By  the first safe hand send the Certificates of K U McC and the a/c current.  Keep my certificates as I have no use for them.

McCulloh Papers, 1773-1848, Maryland Historical Society, MS 2110, microfilm reel 2, frame 240

Brotherly wrangling – 2

21 August 1789 from Philadelphia – John McCulloh to James McCulloh

Dear Jamey,

I have yours of the 15th and 18th inst. the first punitive, the last full of indignation.  But I’ll dispatch the business first and then for that part which may be thought proper with respect to a commission.

With respect to paying over the aft to Holmes & Rainey without advice from you, you certainly would have had it in your favor to have blamed me.  What would I have had to shew for such an act?  The money from G Town has this moment come to hand which I shall pay according to your direction.  The money arising from it Johnston Act was paid.  I paid over to H. & Rainey agreeable to your letter of the 15th.  I have also delivered Willm Bells Clark the bill inclosed in yours of the 18th.  I do not know what to advise you with respect to your tobacco.  There has been no market tho a lone one for some days past & at present but how it may be by the time yours may probably arrive, it’s impossible to tell.  However if you send it I’ll do the best I can for your interest.  If its of the best quality, James River, It will fetch from 4 1/2 to 5 dollars and I would advise none other to be sent here.

I’m sorry to hear of my Brother Robert’s death, but I have expected it for some time past.  “How fine the years have lost, the days of mans too.”  Rapped all or you and I, my dear Jamey, must ere long bid an adieu to all things here below as well as those dear friends.  That has just as well as those that have long since gone before us.  This thought long I order but with it in full view I praised to the most.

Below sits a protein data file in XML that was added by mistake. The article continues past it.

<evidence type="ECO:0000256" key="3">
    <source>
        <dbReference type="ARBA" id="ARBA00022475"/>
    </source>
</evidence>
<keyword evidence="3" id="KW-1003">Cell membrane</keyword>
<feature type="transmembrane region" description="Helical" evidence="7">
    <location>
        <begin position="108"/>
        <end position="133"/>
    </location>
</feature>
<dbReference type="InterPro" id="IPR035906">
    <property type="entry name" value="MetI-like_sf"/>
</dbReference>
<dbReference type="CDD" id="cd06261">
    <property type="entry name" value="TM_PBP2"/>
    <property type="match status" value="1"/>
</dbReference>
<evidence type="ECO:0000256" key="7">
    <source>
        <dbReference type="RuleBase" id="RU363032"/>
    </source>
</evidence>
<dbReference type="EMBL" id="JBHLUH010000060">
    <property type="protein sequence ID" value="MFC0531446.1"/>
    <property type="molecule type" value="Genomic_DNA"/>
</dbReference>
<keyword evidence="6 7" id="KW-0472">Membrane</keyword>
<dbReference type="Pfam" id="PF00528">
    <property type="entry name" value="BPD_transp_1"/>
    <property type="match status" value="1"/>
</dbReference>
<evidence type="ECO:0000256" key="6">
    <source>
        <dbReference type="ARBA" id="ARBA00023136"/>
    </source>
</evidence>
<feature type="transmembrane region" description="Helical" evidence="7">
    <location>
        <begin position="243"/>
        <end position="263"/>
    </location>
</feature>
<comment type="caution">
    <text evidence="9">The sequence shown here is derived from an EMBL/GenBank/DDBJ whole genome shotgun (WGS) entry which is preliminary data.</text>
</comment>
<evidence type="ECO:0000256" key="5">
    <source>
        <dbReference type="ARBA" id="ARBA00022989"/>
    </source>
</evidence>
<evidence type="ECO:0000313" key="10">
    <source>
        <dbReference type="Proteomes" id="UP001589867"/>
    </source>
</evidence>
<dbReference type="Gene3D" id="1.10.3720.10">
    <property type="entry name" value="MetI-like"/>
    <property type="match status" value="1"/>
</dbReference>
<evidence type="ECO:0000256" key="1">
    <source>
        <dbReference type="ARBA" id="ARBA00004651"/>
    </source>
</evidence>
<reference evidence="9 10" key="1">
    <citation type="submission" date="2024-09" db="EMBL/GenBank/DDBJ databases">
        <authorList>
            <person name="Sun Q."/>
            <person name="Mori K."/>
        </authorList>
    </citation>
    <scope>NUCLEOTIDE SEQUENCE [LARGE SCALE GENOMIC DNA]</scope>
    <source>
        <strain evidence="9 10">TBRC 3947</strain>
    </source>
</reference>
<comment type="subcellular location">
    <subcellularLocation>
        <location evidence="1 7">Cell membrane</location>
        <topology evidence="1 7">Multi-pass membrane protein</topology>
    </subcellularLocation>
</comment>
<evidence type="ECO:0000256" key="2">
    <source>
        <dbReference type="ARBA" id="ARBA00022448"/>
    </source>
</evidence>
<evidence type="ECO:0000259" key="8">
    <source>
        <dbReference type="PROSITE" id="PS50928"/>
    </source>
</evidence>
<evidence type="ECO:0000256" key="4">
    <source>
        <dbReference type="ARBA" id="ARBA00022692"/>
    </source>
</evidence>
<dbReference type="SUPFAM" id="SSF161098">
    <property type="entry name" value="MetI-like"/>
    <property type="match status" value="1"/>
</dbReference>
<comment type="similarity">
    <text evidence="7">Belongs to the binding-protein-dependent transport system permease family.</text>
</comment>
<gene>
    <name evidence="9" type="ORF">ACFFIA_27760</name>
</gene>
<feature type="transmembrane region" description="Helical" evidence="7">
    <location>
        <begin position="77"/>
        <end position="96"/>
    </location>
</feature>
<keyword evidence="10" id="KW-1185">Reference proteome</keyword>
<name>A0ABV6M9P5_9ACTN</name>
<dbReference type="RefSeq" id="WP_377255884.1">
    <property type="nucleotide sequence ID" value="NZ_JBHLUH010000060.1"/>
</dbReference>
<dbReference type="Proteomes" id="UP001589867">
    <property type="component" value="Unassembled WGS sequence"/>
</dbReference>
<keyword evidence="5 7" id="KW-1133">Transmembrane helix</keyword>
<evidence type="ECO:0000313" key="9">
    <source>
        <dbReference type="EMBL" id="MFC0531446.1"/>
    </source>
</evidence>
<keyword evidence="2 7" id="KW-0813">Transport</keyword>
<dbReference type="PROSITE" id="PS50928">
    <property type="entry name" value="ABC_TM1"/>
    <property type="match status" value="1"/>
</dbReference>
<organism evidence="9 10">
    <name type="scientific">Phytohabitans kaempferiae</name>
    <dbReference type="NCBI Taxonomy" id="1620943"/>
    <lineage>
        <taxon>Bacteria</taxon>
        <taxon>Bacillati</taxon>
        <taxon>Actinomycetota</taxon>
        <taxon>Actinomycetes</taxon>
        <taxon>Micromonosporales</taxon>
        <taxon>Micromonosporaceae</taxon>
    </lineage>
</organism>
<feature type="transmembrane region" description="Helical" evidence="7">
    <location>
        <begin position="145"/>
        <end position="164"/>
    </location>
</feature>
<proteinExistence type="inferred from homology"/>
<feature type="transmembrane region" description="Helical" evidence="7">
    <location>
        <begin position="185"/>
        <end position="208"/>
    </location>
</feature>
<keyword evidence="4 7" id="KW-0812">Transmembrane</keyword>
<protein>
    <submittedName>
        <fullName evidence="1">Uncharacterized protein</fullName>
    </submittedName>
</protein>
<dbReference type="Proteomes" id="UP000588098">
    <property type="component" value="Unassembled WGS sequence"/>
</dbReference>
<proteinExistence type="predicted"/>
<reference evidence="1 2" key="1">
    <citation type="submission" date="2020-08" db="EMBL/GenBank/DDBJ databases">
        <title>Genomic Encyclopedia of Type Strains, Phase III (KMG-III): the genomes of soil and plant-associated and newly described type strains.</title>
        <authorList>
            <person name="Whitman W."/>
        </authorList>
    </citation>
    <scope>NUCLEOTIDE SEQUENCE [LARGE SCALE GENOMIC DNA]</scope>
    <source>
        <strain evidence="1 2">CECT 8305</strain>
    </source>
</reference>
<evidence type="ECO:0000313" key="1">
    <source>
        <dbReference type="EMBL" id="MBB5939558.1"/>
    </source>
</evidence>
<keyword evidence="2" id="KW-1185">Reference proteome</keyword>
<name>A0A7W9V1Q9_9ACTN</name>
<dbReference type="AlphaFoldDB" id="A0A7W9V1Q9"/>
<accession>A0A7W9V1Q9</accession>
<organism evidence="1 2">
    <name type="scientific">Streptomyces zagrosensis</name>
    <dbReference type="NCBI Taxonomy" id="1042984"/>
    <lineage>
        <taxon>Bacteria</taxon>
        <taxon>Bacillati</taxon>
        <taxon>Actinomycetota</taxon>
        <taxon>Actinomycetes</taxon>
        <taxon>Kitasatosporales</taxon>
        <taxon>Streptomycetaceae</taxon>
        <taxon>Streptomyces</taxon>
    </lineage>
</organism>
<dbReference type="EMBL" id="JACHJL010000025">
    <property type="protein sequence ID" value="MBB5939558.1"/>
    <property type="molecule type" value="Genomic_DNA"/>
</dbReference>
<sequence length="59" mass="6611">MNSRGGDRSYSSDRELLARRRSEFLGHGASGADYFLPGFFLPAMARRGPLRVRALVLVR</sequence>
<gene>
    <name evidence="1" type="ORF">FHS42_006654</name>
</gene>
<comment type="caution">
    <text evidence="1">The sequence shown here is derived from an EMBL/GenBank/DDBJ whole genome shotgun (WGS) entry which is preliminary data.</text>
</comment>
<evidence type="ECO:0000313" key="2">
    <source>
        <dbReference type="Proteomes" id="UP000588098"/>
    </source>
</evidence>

[In] part of my letter I mean the commission charged in my agreement and to cut the matter short as possible.  If I am wrong I will retract in a moment but if I am right, I ought to be paid.   Indeed it is what you have repeatedly requested me to do to change and you would present it to the house.  I am sure you do not wish to wrong me but such is the strong constitution of the human mind that it cannot often reason with impartiality when its own interest is at stake.  I would therefore propose to leave it to some gentlemen merchants to determine which may be done without betraying our situation by inquiring what is customary in such & such cases.  But I do not think that Wm Bell or yourself does for men that you have an oppos__ of merchant money.  I shall hear any reply.  What you insinuate respecting our settlement when you were last in town as I concive you all together wrong here.  The paper will speak.  But I wish not to offend you especially as there are but two of us left now.  I hope and pray we will live in amity.  Nay I will sacrifice almost every p___, any consideration on the alter of peace.

But how came you to forget that which at present concerns me & most of our family most.  I mean Bella Williamson’s return.  In the first letter you say she will deliver it to me and she does not come & in your second you do not mention her.

Alas my dear brother, our feelings are different affected but notwithstanding what I have said above if upon cool reflection you think I ought to do all that I have done for Mr. Wm Knox & Mr. Tha Usher without the least reward whatever and act consistent with the duty I owe my family, leave circumstances out of the question.  I can almost promise to abandon my claim indeed.  I have it in my power to them that Mr. Knox thinks that I deserve a commission.  He promised the first time in or done after you paid the company that if I charge no commission you would make me a present of a Pipe of Maderia Wine for what I done that year but it never came and you must remember that I often told you that I thought hard to spend my time and attention for nothing for a person that would not thank me for it at a future day but I shall for the present leave you to your own reflection.  In the mean time I am your affectionate                                                             John McCulloh

P Since writing the above Bella Williamson has arrived safe in the evening.  I have paid Eden Shatwell L624.6.10 which nears the sum I’ve from Yorktown.  You here inclosed Jos Harpers note.

McCulloh Papers, 1773-1848, Maryland Historical Society, MS 2110, microfilm reel 2, frame 235

 

Brotherly wrangling